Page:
device.icon_name=‘audio-card-symbolic is the icon I chose to display for it in the sound panel.

Finally, you should have some code like this:

I chose to create sinks for Generic Analog (0,0) and HDMI-0 (0,3). Having them named, respectively, audio_jack and hdmi_output, I put those names in the slaves field for my final command. Preview made with Carbon.

Here is the configuration in action from my Ubuntu Budgie 18.04.1 LTS sound panel, including the custom icons I chose in the sink_properties field.

Hopefully it will look similar to this after you put your configuration into practice.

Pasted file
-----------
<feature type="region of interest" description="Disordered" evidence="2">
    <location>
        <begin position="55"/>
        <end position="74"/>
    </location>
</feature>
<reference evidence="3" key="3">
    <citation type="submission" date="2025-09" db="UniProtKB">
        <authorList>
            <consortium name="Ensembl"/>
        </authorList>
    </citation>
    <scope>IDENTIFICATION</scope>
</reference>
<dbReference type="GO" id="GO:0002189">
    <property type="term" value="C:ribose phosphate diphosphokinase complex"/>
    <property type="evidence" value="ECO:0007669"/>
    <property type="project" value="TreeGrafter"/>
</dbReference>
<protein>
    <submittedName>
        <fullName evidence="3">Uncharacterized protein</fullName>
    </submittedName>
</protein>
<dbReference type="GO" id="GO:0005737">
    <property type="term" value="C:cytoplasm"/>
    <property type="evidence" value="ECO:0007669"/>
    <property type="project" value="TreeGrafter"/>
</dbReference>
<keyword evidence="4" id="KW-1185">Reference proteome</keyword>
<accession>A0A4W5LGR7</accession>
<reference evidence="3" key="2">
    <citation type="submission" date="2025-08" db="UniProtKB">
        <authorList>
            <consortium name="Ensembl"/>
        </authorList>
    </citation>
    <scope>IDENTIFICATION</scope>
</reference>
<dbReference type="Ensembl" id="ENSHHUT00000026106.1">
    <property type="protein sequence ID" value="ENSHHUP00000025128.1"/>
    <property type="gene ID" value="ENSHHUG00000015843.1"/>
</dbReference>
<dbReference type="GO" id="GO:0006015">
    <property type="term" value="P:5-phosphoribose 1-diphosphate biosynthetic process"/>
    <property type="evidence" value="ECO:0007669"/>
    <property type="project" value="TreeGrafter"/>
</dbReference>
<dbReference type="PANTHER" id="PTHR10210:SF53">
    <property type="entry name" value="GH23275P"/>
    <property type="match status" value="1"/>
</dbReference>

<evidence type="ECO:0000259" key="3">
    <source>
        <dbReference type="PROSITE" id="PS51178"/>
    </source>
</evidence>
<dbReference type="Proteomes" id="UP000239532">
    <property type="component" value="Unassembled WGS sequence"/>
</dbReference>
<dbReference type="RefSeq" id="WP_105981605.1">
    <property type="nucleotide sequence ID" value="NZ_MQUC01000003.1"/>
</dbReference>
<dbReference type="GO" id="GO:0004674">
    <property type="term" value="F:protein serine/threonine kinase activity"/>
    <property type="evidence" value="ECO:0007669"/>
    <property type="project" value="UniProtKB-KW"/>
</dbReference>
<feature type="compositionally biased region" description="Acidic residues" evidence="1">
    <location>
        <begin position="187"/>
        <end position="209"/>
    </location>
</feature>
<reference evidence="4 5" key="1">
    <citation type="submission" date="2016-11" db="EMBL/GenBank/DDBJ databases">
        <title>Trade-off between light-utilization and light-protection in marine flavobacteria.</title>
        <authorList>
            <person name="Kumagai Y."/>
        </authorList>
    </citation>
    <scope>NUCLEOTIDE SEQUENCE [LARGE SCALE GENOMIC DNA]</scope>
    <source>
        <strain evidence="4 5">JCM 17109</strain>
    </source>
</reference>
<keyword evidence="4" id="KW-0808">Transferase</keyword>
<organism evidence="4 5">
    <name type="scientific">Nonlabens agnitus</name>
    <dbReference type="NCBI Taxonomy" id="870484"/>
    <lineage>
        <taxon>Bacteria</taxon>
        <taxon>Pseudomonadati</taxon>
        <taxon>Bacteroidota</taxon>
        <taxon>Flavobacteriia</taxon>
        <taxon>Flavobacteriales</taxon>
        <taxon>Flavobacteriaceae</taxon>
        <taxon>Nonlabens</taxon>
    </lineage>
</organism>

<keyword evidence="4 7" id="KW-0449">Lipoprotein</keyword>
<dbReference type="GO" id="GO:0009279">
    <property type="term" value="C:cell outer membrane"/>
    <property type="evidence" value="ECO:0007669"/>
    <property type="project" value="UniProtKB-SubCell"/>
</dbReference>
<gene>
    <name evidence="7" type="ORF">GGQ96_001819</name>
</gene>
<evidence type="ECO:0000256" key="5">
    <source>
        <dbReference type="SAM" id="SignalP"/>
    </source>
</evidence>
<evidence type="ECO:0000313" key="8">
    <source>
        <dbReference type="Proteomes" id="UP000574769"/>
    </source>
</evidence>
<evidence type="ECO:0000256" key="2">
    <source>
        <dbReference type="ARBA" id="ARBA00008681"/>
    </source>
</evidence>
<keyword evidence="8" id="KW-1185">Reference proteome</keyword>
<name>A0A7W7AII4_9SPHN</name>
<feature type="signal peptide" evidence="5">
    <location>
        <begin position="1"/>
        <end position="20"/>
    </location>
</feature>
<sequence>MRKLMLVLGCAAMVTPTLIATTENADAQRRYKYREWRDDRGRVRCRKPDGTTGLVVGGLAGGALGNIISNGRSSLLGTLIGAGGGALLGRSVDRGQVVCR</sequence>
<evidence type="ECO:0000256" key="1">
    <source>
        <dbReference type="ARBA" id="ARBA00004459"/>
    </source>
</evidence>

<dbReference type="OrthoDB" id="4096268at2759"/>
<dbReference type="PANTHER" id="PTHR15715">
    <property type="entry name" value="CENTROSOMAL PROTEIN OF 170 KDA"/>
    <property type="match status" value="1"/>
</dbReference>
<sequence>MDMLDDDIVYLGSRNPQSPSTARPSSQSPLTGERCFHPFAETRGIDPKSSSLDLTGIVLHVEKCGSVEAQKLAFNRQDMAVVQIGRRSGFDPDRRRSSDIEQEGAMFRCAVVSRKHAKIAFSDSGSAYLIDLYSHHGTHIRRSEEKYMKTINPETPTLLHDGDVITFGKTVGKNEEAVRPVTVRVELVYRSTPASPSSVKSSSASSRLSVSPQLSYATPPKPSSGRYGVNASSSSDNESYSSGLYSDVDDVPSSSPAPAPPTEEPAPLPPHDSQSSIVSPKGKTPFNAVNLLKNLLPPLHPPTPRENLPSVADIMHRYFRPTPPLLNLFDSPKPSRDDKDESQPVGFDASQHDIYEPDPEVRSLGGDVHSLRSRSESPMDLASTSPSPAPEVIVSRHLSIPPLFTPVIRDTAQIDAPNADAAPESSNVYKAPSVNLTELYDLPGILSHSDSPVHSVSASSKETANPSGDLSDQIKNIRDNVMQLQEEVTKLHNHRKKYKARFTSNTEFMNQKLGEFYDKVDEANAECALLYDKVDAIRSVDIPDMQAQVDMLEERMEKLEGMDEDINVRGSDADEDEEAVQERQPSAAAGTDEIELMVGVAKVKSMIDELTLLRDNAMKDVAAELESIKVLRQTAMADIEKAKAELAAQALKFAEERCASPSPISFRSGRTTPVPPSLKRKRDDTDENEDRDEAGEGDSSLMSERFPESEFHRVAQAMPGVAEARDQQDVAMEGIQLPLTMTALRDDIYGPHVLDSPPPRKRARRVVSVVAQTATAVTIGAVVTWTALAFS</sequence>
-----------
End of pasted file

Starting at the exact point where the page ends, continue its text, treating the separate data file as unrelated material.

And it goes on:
Replacing your configuration

The current configuration is at that path we made a backup for: /etc/pulse/default.pa. This system file requires root access so you’ll need to edit it with sudo. I’m on Gnome so I chose Geany as my text editor.

sudo geany /etc/pulse/default.pa

Assuming you use Ubuntu, your default configuration probably has a section like this:

### Load audio drivers statically
### (it's probably better to not load these drivers manually, but instead
### use module-udev-detect -- see below -- for doing this automatically)
#load-module module-alsa-sink
...
...

That’s likely where you want to paste your created configuration. If it’s not there, you can just put it at the start of the file. We’ll verify that it works when we run the command again anyway so don’t worry about the placement too much, as long as it’s near the top.